The Tea Party Coloring Book for Kids got a lot of publicity last week, with some folks wondering if it was a parody, or simply self-parody. It’s self-published through a site called coloringbook.com, showing the ease with which we can now disseminate digital information. Self-publishing is the way to go when creators can easily identify and reach a niche market, and want to move fast.
The book’s picture of American history is bunk, of course. Talking Points Memo quotes the text this way:
In 1773 we had a Tea Party and this led to freedom from high taxes. Today we are having another Tea Party and this will lead to freedom from high taxes again! Ask grandma and grandpa what this means. Ask your friends what this means. Are you going to have your own tea party?The issue of 1773 wasn’t “high taxes”; it was “taxation without representation.” You’d think people who so revere American history could remember that phrase—it rhymes and everything! (In fact, the British government wrote the Tea Act of 1773 to lower the consumer price of tea in North America.)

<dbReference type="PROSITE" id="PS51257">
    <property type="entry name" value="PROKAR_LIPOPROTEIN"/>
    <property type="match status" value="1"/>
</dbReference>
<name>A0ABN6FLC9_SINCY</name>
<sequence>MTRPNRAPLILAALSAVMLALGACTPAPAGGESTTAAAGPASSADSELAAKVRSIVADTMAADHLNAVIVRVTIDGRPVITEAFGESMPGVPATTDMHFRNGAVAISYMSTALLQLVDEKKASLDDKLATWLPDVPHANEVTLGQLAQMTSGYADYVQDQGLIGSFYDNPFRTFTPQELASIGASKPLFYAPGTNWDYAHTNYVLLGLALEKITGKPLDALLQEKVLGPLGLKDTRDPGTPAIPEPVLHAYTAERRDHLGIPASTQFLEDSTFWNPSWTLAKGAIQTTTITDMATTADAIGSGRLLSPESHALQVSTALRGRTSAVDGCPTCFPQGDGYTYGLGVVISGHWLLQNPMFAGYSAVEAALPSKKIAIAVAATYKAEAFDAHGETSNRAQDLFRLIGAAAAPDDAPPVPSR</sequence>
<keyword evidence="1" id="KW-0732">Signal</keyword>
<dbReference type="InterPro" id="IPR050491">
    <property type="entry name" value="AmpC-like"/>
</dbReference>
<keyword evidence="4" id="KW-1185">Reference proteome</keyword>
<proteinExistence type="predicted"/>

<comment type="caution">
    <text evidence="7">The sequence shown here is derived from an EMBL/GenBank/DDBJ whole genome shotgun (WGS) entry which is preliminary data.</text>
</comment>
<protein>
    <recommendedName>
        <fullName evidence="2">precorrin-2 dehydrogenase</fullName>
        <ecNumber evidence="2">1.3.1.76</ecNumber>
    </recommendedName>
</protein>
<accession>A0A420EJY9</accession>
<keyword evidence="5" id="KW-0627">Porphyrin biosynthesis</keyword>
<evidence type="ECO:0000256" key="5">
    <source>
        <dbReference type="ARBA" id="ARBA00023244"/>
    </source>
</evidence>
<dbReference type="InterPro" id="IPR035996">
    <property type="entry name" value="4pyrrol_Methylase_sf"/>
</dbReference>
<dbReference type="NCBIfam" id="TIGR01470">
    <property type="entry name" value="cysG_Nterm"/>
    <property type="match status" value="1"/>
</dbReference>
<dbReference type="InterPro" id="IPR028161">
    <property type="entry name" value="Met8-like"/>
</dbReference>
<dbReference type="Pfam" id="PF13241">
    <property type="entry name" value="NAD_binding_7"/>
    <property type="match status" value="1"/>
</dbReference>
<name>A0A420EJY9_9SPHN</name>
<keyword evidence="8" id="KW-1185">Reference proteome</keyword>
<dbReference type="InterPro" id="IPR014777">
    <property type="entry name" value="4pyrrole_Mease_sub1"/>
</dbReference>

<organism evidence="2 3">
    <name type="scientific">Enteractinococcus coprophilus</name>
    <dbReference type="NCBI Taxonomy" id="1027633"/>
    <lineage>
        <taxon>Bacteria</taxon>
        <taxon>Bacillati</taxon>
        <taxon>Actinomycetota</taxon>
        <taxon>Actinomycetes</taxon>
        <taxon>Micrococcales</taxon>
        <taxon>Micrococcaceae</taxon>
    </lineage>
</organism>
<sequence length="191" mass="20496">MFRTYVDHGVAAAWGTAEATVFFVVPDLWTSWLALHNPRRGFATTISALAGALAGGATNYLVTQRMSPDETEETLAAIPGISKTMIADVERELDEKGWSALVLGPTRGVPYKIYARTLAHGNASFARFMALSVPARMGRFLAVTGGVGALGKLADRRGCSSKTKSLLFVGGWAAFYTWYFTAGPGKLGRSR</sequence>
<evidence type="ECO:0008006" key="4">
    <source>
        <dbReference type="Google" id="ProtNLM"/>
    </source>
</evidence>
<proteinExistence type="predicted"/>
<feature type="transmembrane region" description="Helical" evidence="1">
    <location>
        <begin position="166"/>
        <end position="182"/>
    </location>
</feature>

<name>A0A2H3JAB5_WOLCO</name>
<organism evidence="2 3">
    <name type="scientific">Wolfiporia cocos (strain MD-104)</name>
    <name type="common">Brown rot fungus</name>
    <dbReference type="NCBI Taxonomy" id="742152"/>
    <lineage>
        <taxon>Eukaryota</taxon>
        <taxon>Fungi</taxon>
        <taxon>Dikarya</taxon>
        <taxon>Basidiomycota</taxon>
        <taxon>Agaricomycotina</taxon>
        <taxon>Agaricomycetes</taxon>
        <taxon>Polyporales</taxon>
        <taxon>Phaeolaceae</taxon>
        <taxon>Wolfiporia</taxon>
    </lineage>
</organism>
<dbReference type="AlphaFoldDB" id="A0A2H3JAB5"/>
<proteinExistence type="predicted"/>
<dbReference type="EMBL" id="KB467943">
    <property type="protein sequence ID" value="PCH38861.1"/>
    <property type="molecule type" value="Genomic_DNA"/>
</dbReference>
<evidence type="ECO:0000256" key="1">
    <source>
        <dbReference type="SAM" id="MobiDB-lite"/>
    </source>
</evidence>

I find it telling how that passage mentions “grandma and grandpa.” Passing by the implication that those folks were around in 1773, that mention reflects how surveys find strong Tea Party adherents to be older than the average American adult. Similarly, most of the testimonials on the manufacturer’s website come from grandparents.
Another observation about this product came from Jezebel:
Things gleaned from the cover of The Tea Party Coloring Book For Kids: Tea Party includes many minorities, kids are angry about slow U.S. job growth, and money grows on trees.And I don’t think any market-savvy publisher would have let the book’s cover suggest that boys in the movement outnumber girls 5:1.